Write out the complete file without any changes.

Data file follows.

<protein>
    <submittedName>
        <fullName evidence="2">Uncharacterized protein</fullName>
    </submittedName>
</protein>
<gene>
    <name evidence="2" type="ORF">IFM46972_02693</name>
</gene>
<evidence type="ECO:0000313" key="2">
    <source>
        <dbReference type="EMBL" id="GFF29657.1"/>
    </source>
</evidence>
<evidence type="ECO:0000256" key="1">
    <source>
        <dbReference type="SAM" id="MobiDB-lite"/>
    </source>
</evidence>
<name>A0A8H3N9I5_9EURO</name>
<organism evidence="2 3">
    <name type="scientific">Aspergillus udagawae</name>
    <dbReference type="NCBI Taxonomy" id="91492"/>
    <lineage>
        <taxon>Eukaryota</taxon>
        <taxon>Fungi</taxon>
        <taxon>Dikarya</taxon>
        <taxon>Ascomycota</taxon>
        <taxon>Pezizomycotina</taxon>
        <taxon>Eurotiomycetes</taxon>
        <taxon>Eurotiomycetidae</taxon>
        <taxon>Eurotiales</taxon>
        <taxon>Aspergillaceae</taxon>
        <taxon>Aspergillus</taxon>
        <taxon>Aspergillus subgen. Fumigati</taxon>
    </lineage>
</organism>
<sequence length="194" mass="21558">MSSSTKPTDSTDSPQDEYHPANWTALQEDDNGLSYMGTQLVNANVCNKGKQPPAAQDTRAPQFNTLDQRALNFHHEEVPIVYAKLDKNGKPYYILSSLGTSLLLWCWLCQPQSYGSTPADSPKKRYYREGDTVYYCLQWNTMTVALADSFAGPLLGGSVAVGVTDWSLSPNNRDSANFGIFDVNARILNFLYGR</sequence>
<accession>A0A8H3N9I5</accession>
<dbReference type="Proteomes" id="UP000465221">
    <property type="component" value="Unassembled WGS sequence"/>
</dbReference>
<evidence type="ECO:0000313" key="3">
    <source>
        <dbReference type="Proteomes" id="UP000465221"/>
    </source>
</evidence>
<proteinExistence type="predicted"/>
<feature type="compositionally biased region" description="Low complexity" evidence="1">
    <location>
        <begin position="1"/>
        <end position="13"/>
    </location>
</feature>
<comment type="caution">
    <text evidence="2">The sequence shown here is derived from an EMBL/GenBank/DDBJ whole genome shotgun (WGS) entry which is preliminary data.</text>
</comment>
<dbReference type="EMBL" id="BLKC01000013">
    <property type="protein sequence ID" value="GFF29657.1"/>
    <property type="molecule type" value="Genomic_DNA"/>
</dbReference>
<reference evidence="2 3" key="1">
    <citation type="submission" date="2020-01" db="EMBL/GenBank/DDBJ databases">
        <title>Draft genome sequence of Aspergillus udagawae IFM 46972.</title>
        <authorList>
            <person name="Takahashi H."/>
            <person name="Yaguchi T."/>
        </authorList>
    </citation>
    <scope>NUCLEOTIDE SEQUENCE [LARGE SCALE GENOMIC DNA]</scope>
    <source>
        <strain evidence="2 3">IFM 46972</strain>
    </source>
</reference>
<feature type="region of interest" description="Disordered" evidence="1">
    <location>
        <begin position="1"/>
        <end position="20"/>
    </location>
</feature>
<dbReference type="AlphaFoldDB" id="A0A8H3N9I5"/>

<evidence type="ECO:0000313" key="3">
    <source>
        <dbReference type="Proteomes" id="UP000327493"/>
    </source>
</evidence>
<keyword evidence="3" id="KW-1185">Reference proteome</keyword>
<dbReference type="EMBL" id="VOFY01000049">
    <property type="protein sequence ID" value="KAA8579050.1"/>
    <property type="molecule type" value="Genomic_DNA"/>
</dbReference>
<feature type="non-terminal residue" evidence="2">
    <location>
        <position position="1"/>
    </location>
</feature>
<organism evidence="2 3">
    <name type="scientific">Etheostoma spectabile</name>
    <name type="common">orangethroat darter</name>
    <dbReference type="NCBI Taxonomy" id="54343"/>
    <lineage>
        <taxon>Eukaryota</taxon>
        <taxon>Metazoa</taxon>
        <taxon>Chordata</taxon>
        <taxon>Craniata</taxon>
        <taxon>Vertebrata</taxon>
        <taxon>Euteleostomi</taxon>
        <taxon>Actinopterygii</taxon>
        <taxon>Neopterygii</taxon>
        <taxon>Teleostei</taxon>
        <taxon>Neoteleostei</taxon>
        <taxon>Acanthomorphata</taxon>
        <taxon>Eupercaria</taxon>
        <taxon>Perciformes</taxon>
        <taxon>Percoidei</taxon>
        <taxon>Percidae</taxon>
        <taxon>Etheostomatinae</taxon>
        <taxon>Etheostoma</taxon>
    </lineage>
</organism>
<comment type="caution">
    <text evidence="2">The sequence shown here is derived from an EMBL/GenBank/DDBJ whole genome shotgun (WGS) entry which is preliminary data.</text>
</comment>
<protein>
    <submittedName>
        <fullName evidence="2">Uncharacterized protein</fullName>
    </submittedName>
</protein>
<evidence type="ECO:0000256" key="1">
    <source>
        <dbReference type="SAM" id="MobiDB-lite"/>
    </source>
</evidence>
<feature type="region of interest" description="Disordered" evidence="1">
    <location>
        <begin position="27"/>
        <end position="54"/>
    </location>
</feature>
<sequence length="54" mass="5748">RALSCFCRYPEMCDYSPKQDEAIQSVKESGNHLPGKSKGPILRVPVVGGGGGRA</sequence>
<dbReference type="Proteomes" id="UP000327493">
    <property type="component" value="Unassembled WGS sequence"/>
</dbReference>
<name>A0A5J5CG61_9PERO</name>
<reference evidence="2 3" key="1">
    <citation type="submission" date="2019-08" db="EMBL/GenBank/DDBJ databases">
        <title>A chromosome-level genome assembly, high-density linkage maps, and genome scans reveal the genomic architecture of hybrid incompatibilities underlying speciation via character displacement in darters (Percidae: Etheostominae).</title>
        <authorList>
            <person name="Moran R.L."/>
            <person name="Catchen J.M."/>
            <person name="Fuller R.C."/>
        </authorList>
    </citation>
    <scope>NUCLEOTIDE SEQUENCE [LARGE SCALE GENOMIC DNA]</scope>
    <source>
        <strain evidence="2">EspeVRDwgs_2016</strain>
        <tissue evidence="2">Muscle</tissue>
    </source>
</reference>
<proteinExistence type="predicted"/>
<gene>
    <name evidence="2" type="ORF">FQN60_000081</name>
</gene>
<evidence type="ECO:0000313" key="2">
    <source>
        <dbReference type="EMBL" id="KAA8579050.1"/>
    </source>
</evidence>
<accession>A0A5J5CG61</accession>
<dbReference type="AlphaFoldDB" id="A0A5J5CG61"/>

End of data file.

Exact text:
<protein>
    <submittedName>
        <fullName evidence="2">Uncharacterized protein</fullName>
    </submittedName>
</protein>
<gene>
    <name evidence="2" type="ORF">IFM46972_02693</name>
</gene>
<evidence type="ECO:0000313" key="2">
    <source>
        <dbReference type="EMBL" id="GFF29657.1"/>
    </source>
</evidence>
<evidence type="ECO:0000256" key="1">
    <source>
        <dbReference type="SAM" id="MobiDB-lite"/>
    </source>
</evidence>
<name>A0A8H3N9I5_9EURO</name>
<organism evidence="2 3">
    <name type="scientific">Aspergillus udagawae</name>
    <dbReference type="NCBI Taxonomy" id="91492"/>
    <lineage>
        <taxon>Eukaryota</taxon>
        <taxon>Fungi</taxon>
        <taxon>Dikarya</taxon>
        <taxon>Ascomycota</taxon>
        <taxon>Pezizomycotina</taxon>
        <taxon>Eurotiomycetes</taxon>
        <taxon>Eurotiomycetidae</taxon>
        <taxon>Eurotiales</taxon>
        <taxon>Aspergillaceae</taxon>
        <taxon>Aspergillus</taxon>
        <taxon>Aspergillus subgen. Fumigati</taxon>
    </lineage>
</organism>
<sequence length="194" mass="21558">MSSSTKPTDSTDSPQDEYHPANWTALQEDDNGLSYMGTQLVNANVCNKGKQPPAAQDTRAPQFNTLDQRALNFHHEEVPIVYAKLDKNGKPYYILSSLGTSLLLWCWLCQPQSYGSTPADSPKKRYYREGDTVYYCLQWNTMTVALADSFAGPLLGGSVAVGVTDWSLSPNNRDSANFGIFDVNARILNFLYGR</sequence>
<accession>A0A8H3N9I5</accession>
<dbReference type="Proteomes" id="UP000465221">
    <property type="component" value="Unassembled WGS sequence"/>
</dbReference>
<evidence type="ECO:0000313" key="3">
    <source>
        <dbReference type="Proteomes" id="UP000465221"/>
    </source>
</evidence>
<proteinExistence type="predicted"/>
<feature type="compositionally biased region" description="Low complexity" evidence="1">
    <location>
        <begin position="1"/>
        <end position="13"/>
    </location>
</feature>
<comment type="caution">
    <text evidence="2">The sequence shown here is derived from an EMBL/GenBank/DDBJ whole genome shotgun (WGS) entry which is preliminary data.</text>
</comment>
<dbReference type="EMBL" id="BLKC01000013">
    <property type="protein sequence ID" value="GFF29657.1"/>
    <property type="molecule type" value="Genomic_DNA"/>
</dbReference>
<reference evidence="2 3" key="1">
    <citation type="submission" date="2020-01" db="EMBL/GenBank/DDBJ databases">
        <title>Draft genome sequence of Aspergillus udagawae IFM 46972.</title>
        <authorList>
            <person name="Takahashi H."/>
            <person name="Yaguchi T."/>
        </authorList>
    </citation>
    <scope>NUCLEOTIDE SEQUENCE [LARGE SCALE GENOMIC DNA]</scope>
    <source>
        <strain evidence="2 3">IFM 46972</strain>
    </source>
</reference>
<feature type="region of interest" description="Disordered" evidence="1">
    <location>
        <begin position="1"/>
        <end position="20"/>
    </location>
</feature>
<dbReference type="AlphaFoldDB" id="A0A8H3N9I5"/>

<evidence type="ECO:0000313" key="3">
    <source>
        <dbReference type="Proteomes" id="UP000327493"/>
    </source>
</evidence>
<keyword evidence="3" id="KW-1185">Reference proteome</keyword>
<dbReference type="EMBL" id="VOFY01000049">
    <property type="protein sequence ID" value="KAA8579050.1"/>
    <property type="molecule type" value="Genomic_DNA"/>
</dbReference>
<feature type="non-terminal residue" evidence="2">
    <location>
        <position position="1"/>
    </location>
</feature>
<organism evidence="2 3">
    <name type="scientific">Etheostoma spectabile</name>
    <name type="common">orangethroat darter</name>
    <dbReference type="NCBI Taxonomy" id="54343"/>
    <lineage>
        <taxon>Eukaryota</taxon>
        <taxon>Metazoa</taxon>
        <taxon>Chordata</taxon>
        <taxon>Craniata</taxon>
        <taxon>Vertebrata</taxon>
        <taxon>Euteleostomi</taxon>
        <taxon>Actinopterygii</taxon>
        <taxon>Neopterygii</taxon>
        <taxon>Teleostei</taxon>
        <taxon>Neoteleostei</taxon>
        <taxon>Acanthomorphata</taxon>
        <taxon>Eupercaria</taxon>
        <taxon>Perciformes</taxon>
        <taxon>Percoidei</taxon>
        <taxon>Percidae</taxon>
        <taxon>Etheostomatinae</taxon>
        <taxon>Etheostoma</taxon>
    </lineage>
</organism>
<comment type="caution">
    <text evidence="2">The sequence shown here is derived from an EMBL/GenBank/DDBJ whole genome shotgun (WGS) entry which is preliminary data.</text>
</comment>
<protein>
    <submittedName>
        <fullName evidence="2">Uncharacterized protein</fullName>
    </submittedName>
</protein>
<evidence type="ECO:0000256" key="1">
    <source>
        <dbReference type="SAM" id="MobiDB-lite"/>
    </source>
</evidence>
<feature type="region of interest" description="Disordered" evidence="1">
    <location>
        <begin position="27"/>
        <end position="54"/>
    </location>
</feature>
<sequence length="54" mass="5748">RALSCFCRYPEMCDYSPKQDEAIQSVKESGNHLPGKSKGPILRVPVVGGGGGRA</sequence>
<dbReference type="Proteomes" id="UP000327493">
    <property type="component" value="Unassembled WGS sequence"/>
</dbReference>
<name>A0A5J5CG61_9PERO</name>
<reference evidence="2 3" key="1">
    <citation type="submission" date="2019-08" db="EMBL/GenBank/DDBJ databases">
        <title>A chromosome-level genome assembly, high-density linkage maps, and genome scans reveal the genomic architecture of hybrid incompatibilities underlying speciation via character displacement in darters (Percidae: Etheostominae).</title>
        <authorList>
            <person name="Moran R.L."/>
            <person name="Catchen J.M."/>
            <person name="Fuller R.C."/>
        </authorList>
    </citation>
    <scope>NUCLEOTIDE SEQUENCE [LARGE SCALE GENOMIC DNA]</scope>
    <source>
        <strain evidence="2">EspeVRDwgs_2016</strain>
        <tissue evidence="2">Muscle</tissue>
    </source>
</reference>
<proteinExistence type="predicted"/>
<gene>
    <name evidence="2" type="ORF">FQN60_000081</name>
</gene>
<evidence type="ECO:0000313" key="2">
    <source>
        <dbReference type="EMBL" id="KAA8579050.1"/>
    </source>
</evidence>
<accession>A0A5J5CG61</accession>
<dbReference type="AlphaFoldDB" id="A0A5J5CG61"/>